According to an HP report, "Industry analysts report that only 30 per cent of IT expenses are hardware-related. The other 70 per cent are related to costs such as support, maintenance, consumables, end of life and energy." Griliches (2009) notes in a report "A good total cost of ownership (TCO) model incorporates hardware and software costs, installation and license tracking, warranties and maintenance agreements, as well as vendor financing options. It must also include operational expenditures." Many of the costs are fixed costs and evidence suggests the per centage of users in companies in increasing. Companies are adopting new decision support technologies and incurring new costs. For example, computereconomics.com reported in 2011 "that 28% of organizations are currently investing in predictive analytics solutions compared to 22% that have the technology in place." BUT, the real cost per employee who is using decision support has declined. Fixed costs are spread over more users and infrastructure costs continue to decline.
Hypothesis 6. More is known about individuals and organizations conduct extensive data-based analyses of customers and potential customers.
Customer Relationship Management (CRM) and predictive analytics has led to extensive collection and analysis of data. Managers can identify buying behaviors and patterns using data.
Hypothesis 7. Businesses that use analytics, business intelligence and decision support are more successful and more profitable.
Managers want to believe this hypothesis to justify the large expenditures made on decision support technologies in most companies. Establishing a direct causal link is difficult. An indirect indicator is the success of companies where employees are active in decision support vendor users group like Teradata Partners. One would expect above average returns in these firms if this hypothesis is true.
Hypothesis 8. Quality of life has improved as a result of analytics, business intelligence and decision support.
This is the "leap of faith" hypothesis. Many people hope that decision support technologies have improved the quality of life. Proving this hypothesis is challenging. An indirect indicator is whether or not people feel that information and decision support technologies helps them make better decisions.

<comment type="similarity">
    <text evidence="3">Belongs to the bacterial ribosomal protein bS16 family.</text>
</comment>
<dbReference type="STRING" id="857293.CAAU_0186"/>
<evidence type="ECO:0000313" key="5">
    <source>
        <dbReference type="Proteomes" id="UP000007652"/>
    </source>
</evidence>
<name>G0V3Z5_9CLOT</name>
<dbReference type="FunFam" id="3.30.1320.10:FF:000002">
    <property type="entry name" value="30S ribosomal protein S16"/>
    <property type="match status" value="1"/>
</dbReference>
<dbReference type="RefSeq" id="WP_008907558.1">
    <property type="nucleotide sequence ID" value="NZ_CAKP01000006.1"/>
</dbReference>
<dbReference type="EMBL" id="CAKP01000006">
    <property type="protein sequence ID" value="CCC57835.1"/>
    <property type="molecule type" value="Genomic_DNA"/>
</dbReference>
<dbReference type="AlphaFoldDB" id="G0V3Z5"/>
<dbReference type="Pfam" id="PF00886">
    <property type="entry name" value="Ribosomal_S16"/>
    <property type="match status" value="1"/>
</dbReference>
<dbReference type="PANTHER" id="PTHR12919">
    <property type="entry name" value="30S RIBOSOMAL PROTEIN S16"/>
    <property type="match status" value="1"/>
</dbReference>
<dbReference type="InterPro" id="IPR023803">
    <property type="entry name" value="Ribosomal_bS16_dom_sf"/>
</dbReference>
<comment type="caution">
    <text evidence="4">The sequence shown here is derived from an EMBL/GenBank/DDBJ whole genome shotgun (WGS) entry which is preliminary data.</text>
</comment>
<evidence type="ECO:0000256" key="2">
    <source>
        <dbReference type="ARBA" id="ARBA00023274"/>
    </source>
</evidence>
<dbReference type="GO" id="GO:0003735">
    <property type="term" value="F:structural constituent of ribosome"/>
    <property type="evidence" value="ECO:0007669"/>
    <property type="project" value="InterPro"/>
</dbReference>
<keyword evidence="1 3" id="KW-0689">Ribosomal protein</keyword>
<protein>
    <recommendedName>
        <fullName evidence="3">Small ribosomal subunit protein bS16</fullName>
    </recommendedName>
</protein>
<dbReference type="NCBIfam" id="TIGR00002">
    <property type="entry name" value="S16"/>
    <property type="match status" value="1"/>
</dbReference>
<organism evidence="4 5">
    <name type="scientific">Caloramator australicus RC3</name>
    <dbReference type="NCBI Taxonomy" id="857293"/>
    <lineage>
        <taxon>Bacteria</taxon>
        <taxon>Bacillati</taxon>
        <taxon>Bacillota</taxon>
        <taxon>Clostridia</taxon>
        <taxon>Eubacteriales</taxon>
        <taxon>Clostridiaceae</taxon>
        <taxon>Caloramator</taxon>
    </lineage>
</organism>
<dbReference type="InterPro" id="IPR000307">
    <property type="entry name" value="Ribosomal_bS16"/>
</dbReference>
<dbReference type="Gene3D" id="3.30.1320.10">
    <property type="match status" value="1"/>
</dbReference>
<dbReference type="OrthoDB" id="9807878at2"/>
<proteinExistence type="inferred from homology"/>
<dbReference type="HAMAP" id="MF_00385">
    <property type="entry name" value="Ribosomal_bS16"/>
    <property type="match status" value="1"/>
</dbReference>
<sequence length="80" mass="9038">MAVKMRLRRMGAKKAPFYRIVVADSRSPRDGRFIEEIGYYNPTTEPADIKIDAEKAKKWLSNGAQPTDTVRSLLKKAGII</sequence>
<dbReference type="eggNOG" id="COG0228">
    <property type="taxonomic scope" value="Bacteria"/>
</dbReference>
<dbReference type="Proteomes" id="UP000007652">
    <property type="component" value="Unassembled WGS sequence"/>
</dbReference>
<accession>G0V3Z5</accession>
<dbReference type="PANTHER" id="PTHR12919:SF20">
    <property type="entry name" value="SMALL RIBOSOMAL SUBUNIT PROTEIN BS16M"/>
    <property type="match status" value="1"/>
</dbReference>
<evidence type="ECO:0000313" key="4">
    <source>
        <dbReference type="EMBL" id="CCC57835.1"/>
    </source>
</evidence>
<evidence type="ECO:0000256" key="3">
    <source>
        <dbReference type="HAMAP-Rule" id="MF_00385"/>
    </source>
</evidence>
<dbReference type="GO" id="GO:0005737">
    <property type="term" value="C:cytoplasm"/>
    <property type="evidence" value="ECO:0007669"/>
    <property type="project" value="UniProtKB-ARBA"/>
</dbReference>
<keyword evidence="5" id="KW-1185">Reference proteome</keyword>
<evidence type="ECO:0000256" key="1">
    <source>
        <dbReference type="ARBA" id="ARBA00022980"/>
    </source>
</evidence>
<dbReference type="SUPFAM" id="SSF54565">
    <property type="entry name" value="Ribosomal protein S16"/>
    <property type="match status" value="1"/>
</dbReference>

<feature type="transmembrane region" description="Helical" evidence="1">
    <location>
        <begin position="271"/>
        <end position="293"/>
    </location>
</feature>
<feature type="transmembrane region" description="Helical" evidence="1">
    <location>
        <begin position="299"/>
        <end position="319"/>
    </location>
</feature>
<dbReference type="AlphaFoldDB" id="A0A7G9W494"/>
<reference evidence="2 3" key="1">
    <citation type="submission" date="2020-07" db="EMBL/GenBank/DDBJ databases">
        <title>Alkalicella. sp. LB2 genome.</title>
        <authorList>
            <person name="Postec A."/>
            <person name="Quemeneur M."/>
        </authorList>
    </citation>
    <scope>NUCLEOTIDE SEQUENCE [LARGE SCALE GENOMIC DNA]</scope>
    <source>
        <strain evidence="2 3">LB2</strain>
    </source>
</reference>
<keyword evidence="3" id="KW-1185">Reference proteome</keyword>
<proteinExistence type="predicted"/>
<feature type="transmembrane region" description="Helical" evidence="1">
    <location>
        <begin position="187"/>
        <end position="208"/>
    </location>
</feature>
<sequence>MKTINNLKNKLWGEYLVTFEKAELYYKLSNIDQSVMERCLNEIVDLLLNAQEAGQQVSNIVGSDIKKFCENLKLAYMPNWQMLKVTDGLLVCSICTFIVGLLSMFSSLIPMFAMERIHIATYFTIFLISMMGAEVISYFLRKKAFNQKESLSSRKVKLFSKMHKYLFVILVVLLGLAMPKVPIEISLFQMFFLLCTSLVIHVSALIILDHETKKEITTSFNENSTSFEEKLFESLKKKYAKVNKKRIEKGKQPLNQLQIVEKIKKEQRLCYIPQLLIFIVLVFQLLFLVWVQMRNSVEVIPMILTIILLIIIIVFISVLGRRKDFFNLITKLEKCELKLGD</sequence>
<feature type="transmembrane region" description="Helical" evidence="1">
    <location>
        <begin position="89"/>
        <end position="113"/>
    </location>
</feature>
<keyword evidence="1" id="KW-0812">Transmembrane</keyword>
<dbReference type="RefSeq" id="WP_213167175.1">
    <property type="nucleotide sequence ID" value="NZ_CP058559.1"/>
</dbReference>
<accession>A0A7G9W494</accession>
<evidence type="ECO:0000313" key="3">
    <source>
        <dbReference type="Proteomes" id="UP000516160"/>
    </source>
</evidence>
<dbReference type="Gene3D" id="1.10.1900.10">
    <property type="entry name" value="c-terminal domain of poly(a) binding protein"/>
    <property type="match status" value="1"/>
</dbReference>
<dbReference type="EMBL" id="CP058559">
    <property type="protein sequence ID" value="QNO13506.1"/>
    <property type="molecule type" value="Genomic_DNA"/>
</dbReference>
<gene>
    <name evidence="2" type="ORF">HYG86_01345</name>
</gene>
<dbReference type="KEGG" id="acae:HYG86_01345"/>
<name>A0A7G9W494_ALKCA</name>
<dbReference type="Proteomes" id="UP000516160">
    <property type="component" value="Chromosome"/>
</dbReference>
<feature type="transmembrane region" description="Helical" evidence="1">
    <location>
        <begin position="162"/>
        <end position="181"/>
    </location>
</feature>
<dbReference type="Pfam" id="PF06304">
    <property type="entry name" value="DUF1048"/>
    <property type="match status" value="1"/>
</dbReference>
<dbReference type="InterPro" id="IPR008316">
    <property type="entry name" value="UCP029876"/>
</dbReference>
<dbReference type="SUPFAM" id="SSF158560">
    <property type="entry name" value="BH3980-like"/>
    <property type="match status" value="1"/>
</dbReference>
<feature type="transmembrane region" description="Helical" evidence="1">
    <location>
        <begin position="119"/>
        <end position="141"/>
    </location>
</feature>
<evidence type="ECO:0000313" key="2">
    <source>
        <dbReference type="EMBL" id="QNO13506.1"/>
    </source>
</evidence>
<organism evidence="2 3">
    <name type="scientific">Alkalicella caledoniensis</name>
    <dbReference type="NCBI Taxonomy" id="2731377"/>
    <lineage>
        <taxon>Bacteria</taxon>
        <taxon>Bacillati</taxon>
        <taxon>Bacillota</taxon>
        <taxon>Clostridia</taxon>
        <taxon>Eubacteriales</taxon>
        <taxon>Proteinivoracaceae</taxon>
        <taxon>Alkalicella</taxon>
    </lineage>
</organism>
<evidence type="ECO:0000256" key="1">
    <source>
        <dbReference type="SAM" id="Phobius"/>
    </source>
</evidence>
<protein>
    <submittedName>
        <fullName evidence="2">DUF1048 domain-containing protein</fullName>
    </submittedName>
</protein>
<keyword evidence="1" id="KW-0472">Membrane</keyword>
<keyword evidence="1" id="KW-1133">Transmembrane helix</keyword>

More research is needed to verify these hypotheses, but evidence indicates analytics, business intelligence and decision support are shaping global society as a data centric, real-time, decision-oriented environment. Global society is extremely dependent upon data and data-driven decisions are increasingly the norm in organizations. Business managers want more data and more analyses. The assumption is that fact-based, data-driven decision making will result in higher profits and better outcomes for organizations.
Computer Economics, "Predictive Analytics Solutions Gain Traction," April 2011 at URL http://www.computereconomics.com/article.cfm?id=1625
Griliches, E. "The Impact of a Total Cost of Ownership Model," September 2009 at URL http://www.cisco.com/en/US/prod/collateral/routers/ps9853/impact_of_total_cost_ownership_model__idc_0928.pdf
HP, "Considering total cost of ownership to make the right buying decision," at URL http://www.hp.com/canada/portal/smb/advertorial/hidden-costs-of-IT.pdf
Kalakota, R. "Gartner says – BI and Analytics a $12.2 Bln market," April 24, 2013 at URL http://practicalanalytics.wordpress.com/2011/04/24/gartner-says-bi-and-analytics-a-10-5-bln-market/
Manyika, J., Michael Chui, Brad Brown, Jacques Bughin, Richard Dobbs, Charles Roxburgh, Angela Hung Byers, "Big data: The next frontier for innovation, competition, and productivity," McKinsey Global Institute report May 2011 at URL http://www.mckinsey.com/insights/business_technology/big_data_the_next_frontier_for_innovation
Walker, M. "In-Memory Data Grids Allow Data Science at Faster Speeds," March 13, 2013 at URL http://www.datasciencecentral.com/profiles/blogs/in-memory-data-grids-allows-data-scientists-analyze-big-data-at
Last update: 2013-09-01 01:36
Author: Daniel Power